Results for “zerohedge”
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Not in a liquidity trap

Hyperinflation in Zimbabwe, the former Rhodesia, was a quadrillion times worse than it was in Weimar Germany.

That's via Jason Kottke (source here).  There's also this bit:

The cumulative devaluation of the Zimbabwe dollar was such that a stack of 100,000,000,000,000,000,000,000,000 (26 zeros) two dollar bills (if they were printed) in the peak hyperinflation would have be needed to equal in value what a single original Zimbabwe two-dollar bill of 1978 had been worth. Such a pile of bills literally would be light years high, stretching from the Earth to the Andromeda Galaxy.

High-frequency trading

A few MR readers ask about high-frequency trading.  Senators are calling it unfair because some traders have access to more powerful computers,and better quants, than do others.  The traders with the most powerful aids get there first and make more money.  Here is a typical critique.  Felix Salmon is also skeptical.

I do not worry about high-frequency trading.  Telegraphs and telephones also brought their own, earlier versions of high-frequency trading.  As did stock index futures.  There are second-best arguments relating to hockey helmets and the like but that is the case with most forms of progress and greater economic speed.  You don't have to think that the current profits measure the current social value of high-frequency trading to argue that the overall trend should be allowed.  The correct judgment of efficiency occurs at the system-wide level, not at the level of the individual trading strategy.  The short-run story is that private profits exceed social returns but in the longer run the trading activity and liquidity brings increasing social returns and better communication of information.

I'm not a believer in the strong versions of efficient markets hypotheses, so I do admit that high-frequency trading, like just about every other trading strategy, can bring short-run "whiplash" effects on market prices.  But if you don't like it, you can trade yourself at much lower frequencies, which is probably what you should be doing anyway.  At the same time high-frequency trading smooths out or shortens many other cases of price whiplash.  High-frequency trading brings more liquidity into the market.  Call it "low quality liquidity" if you wish, but it still looks like net liquidity to me. 

The complaint is that this liquidity sometimes vanishes.  Maybe high-frequency trading can scare other traders out of the market;
that charge has been leveled against every method of informed
trading.  In the short run it is sometimes true but markets respond by
upping the general requirements for quality trading and many market
participants rise to meet the new standard or else switch to longer
time horizons.

On the critical side there is lots of talk of "unfairness" and "manipulation," combined with snide references to the financial crisis.  I'd like to see a serious efficiency argument against high-frequency outlined and defended, without the polemics.  That would include a case that regulation will prove workable and catch only the "bad liquidity," while at the same time avoiding capture by envious and inferior competitors.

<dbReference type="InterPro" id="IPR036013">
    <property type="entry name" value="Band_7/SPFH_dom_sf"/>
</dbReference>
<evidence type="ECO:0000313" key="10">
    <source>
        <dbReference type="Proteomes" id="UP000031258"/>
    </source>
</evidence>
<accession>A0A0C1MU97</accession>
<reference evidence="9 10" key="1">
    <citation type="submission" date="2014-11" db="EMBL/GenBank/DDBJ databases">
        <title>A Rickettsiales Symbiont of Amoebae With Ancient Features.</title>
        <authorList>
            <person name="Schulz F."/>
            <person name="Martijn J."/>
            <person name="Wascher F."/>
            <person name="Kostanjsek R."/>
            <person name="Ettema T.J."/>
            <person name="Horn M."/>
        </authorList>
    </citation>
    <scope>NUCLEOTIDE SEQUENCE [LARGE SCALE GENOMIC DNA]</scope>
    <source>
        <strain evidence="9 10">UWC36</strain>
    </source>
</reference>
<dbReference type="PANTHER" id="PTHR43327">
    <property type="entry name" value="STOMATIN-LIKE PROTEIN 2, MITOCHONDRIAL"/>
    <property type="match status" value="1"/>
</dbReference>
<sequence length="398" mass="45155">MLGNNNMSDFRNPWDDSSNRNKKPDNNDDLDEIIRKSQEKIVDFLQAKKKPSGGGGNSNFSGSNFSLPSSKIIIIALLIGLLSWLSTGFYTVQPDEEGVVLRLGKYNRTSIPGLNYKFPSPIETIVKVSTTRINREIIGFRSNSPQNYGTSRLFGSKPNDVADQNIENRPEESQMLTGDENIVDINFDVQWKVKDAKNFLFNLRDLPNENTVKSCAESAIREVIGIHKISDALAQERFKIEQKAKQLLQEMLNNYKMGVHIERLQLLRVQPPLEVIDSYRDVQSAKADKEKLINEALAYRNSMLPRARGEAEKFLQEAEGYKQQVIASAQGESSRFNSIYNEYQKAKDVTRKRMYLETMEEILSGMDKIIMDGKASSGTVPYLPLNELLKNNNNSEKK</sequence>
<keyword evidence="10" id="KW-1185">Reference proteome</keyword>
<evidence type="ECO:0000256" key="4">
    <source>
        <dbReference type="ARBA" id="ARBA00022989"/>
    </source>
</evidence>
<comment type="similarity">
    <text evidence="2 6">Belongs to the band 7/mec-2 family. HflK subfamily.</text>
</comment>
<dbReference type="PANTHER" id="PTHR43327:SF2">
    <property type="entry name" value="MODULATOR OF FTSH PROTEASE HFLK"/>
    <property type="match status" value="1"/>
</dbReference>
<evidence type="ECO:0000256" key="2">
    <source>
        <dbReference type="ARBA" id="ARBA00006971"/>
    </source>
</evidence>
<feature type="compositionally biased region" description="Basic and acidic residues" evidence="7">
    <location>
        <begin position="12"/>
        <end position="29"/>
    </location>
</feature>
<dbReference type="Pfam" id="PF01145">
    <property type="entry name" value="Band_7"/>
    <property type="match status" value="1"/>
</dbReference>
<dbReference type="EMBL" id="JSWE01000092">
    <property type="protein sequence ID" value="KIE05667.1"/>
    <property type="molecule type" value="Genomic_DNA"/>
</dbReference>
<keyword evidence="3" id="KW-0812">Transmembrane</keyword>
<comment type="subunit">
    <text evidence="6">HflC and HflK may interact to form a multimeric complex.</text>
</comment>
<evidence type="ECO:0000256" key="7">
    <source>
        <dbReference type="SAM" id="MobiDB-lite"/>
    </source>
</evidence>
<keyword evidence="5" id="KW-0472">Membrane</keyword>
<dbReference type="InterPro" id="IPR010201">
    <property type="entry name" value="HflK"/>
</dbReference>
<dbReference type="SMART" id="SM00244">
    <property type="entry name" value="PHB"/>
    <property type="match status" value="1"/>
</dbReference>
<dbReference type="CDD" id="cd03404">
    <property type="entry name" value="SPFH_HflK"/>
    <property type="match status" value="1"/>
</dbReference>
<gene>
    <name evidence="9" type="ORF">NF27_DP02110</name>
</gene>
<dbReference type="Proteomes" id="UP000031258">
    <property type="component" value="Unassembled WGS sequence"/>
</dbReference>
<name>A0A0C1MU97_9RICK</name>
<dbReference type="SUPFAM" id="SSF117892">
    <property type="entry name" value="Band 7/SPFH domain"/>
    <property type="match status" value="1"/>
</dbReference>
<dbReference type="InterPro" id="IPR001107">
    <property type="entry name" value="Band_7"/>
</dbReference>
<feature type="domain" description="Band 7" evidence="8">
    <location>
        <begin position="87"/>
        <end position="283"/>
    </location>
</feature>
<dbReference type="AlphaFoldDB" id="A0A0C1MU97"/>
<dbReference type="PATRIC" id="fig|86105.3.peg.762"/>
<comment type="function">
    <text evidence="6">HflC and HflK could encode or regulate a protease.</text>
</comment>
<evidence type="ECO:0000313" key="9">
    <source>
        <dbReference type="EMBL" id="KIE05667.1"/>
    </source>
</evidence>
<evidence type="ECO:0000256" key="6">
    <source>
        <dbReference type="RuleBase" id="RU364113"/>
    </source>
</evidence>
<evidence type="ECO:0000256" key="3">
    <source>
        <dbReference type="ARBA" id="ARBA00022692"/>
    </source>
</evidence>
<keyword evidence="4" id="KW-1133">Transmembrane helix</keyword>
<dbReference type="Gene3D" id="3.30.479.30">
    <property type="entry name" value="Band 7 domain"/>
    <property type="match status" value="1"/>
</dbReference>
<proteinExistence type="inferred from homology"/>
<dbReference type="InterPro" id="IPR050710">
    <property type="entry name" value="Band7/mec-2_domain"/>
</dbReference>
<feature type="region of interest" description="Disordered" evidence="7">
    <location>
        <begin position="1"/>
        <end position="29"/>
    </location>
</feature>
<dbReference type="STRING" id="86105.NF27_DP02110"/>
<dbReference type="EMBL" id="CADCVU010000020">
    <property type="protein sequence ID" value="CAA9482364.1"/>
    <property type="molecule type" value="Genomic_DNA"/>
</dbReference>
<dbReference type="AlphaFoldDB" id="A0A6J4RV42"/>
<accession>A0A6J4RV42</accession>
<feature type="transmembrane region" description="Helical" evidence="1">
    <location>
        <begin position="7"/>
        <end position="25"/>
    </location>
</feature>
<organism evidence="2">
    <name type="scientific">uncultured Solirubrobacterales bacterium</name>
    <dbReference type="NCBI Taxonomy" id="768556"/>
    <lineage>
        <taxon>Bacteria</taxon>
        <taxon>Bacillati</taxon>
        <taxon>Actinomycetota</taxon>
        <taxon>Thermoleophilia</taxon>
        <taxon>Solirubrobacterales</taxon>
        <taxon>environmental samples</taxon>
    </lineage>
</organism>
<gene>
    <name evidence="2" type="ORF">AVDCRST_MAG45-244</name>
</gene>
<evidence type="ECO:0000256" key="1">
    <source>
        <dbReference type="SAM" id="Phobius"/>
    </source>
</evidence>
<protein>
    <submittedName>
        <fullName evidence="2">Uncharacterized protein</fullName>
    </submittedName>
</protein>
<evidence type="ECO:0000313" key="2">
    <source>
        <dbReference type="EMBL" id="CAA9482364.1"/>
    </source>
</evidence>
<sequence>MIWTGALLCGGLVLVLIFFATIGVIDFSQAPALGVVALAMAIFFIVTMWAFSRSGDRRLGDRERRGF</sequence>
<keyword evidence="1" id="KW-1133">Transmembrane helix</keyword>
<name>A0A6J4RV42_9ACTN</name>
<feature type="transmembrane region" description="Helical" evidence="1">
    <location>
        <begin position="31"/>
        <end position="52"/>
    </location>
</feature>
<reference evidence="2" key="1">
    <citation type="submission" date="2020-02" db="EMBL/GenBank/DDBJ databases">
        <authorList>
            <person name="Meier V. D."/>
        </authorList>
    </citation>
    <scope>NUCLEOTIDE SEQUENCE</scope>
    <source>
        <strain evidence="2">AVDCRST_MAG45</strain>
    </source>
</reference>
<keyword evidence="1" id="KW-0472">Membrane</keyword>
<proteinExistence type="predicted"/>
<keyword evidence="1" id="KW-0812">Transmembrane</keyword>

If high-frequency trading is used to trick other traders into revealing their demand schedules, and then canceling orders, I can see a case for regulating that particular practice.  On that issue, here is background, from a critic, but note that these charges seem to be unverified.

The philosophical question is why it might possibly be beneficial to have market prices adjust within five seconds rather than within fifteen.  One second rather than five?  0.25 rather than one?  If you had been writing in the year 1800, what comparisons would you have chosen? 

Remember that old comic book where they had Superman race against The Flash?  The Flash won.  Someone had to, just keep that in mind.

Did the world almost come to an end Sept. 18th?

I've had so many of you write me and ask me what I think of this blog post.  The main claim is taken from Paul Kanjorski:

On Thursday (Sept 18), at 11am the Federal Reserve noticed a tremendous
draw-down of money market accounts in the U.S., to the tune of $550
billion was being drawn out in the matter of an hour or two. The
Treasury opened up its window to help and pumped a $105 billion in the
system and quickly realized that they could not stem the tide.
We were having an electronic run on the banks. They decided to close
the operation, close down the money accounts and announce a guarantee
of $250,000 per account so there wouldn't be further panic out there.

If they had not done that, their estimation is that by 2pm that afternoon, $5.5 trillion would have been drawn out of the money market system of the U.S.,
would have collapsed the entire economy of the U.S., and within 24
hours the world economy would have collapsed. It would have been the
end of our economic system and our political system as we know it.

The second paragraph is very much overstated (and I wonder about the exact numbers in the first paragraph).  My personal guess — and guess is the right word — is that if nothing had been done on this day, a disaster would have resulted, though not on the scale postulated here.  In my view there would have been an immediate bank holiday, partly improvised, plus complete insolvency for some very large financial institutions, followed by rapid nationalization.  There would have been a much tougher whack to the commercial paper market than what we saw.  Many businesses would have had problems meeting short-term payroll requirements.  The downturn in the real sector would have been much steeper than it has been.  In short, it would have been very bad but not the end of the world economy or democratic capitalism.